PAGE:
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Opera Review: “Stonewall” at The Rose Theater in Jazz at Lincoln Center (Through Friday June 28, 2019)

Opera Review: “Stonewall” at The Rose Theater in Jazz at Lincoln Center (Through Friday June 28, 2019)
Music by Iain Bell
Libretto by Mark Campbell
Directed by Leonard Foglia
Reviewed by David Roberts
Theatre Reviews Limited

To celebrate its third year of presenting an LGBTQ+ opera in the month of June – and the 50th Anniversary of the Riots at Greenwich Village’s Stonewall Inn - the New York City Opera commissioned the opera “Stonewall” currently running at The Rose Theater in Jazz at Lincoln Center for five performances through Friday June 28, 2019. The one act opera in three parts celebrates the lives of ten disparate and, in a variety of ways, desperate characters who, having each reached their tipping points, decide to visit the mob-owned Stonewall Inn which is about to reach its own tipping point during the pre-ordained and politically motivated raid on the only “safe haven” for the members of the LGBTQ+ communities.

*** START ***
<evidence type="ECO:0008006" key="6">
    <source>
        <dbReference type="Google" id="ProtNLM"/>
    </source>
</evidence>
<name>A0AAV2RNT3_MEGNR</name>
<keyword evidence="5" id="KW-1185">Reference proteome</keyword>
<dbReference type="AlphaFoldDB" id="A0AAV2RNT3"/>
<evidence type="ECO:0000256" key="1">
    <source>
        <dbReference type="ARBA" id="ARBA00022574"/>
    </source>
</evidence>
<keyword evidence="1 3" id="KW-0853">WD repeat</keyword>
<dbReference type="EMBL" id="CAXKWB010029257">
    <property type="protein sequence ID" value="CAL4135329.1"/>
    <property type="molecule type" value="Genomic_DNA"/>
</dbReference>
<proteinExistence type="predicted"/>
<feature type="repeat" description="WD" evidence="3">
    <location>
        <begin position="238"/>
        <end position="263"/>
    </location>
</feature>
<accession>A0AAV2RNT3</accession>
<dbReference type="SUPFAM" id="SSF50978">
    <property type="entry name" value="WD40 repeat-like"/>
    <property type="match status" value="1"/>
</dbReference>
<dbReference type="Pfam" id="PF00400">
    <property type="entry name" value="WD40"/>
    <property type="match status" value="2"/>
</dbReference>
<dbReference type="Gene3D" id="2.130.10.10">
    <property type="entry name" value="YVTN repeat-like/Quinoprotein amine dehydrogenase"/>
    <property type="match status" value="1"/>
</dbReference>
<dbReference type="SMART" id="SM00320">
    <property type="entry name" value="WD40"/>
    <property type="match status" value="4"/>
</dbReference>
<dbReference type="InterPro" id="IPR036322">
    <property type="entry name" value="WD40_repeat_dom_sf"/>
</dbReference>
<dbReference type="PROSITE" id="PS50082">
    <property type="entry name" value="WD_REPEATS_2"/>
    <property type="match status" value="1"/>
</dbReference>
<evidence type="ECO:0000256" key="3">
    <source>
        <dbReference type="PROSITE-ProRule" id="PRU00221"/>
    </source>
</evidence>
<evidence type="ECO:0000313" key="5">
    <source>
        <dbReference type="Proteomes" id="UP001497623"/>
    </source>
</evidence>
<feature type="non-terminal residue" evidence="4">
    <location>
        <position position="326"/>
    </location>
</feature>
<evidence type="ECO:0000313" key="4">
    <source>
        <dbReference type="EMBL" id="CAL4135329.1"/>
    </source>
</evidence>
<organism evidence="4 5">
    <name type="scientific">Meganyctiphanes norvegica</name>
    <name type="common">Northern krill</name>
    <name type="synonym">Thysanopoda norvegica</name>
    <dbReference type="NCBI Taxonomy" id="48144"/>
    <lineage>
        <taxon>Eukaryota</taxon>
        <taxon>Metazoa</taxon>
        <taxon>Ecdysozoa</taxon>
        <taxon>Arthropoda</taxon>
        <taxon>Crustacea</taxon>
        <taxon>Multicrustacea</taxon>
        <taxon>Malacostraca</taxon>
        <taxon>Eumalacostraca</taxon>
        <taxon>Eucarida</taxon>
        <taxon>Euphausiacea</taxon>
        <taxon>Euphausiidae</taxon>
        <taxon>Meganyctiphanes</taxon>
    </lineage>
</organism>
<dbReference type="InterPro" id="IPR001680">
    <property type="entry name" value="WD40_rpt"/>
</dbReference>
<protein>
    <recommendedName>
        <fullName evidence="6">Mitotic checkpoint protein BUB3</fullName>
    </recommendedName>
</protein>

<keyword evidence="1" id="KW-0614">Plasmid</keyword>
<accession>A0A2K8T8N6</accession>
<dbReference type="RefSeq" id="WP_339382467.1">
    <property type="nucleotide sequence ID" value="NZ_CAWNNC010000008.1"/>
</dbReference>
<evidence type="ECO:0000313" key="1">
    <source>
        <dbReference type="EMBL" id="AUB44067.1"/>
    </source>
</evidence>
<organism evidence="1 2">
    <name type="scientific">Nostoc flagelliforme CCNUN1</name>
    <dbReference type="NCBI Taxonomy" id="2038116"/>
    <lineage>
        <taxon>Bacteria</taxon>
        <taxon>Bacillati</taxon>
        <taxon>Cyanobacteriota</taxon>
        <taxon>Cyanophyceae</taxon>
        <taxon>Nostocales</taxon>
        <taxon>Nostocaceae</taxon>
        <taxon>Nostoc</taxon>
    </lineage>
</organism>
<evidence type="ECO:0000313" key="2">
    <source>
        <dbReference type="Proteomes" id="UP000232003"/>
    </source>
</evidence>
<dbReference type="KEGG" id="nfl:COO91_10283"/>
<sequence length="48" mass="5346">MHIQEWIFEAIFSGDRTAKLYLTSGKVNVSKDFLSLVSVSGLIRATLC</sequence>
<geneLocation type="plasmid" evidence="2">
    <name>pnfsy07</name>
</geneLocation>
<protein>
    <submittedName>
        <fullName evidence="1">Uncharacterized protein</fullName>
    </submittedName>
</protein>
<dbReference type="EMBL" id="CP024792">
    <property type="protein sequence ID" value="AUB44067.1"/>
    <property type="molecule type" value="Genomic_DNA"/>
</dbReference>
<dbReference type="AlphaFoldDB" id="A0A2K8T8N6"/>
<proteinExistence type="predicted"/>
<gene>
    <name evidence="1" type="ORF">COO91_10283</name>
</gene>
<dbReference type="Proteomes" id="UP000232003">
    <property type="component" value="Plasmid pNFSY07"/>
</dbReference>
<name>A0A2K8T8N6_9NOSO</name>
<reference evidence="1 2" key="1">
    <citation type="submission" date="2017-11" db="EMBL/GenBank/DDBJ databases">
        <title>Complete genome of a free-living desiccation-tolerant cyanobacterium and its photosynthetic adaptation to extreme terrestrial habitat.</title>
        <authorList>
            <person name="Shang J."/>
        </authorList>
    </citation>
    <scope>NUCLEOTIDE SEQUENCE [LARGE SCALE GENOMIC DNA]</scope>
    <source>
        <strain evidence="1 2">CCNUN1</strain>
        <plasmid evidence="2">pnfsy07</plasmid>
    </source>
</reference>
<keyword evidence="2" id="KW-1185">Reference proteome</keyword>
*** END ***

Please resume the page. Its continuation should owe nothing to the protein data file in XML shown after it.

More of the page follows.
Although Mark Campbell’s characters are “fictional,” each is authentic and embodies believable and recognizable conflicts that drive “Stonewall’s” compelling dramatic arc to its cathartic resolution. in Part I, “clothed” in Iain Bell’s prescient orchestrations, the ten City residents introduce themselves and share their reasons for heading “downtown” on this soon to become iconic night at the bar. While heading to the Village on the subway, a “micro-dick” straight man calls butch lesbian Maggie (heroic mezzo-soprano Lisa Chavez) a “cock-sucking dyke” and spits in her face. Although Maggie manages to deck him, the police have no interest in apprehending him. Undeterred by the abuse of the stranger and the shame her father feels for her, Maggie heads downtown to hit “the dance floor, chug a couple of brews, let it all hang out, and [be herself].” Ms. Chavez tackles the text with the same bravado and strength her character summons to subdue her attacker.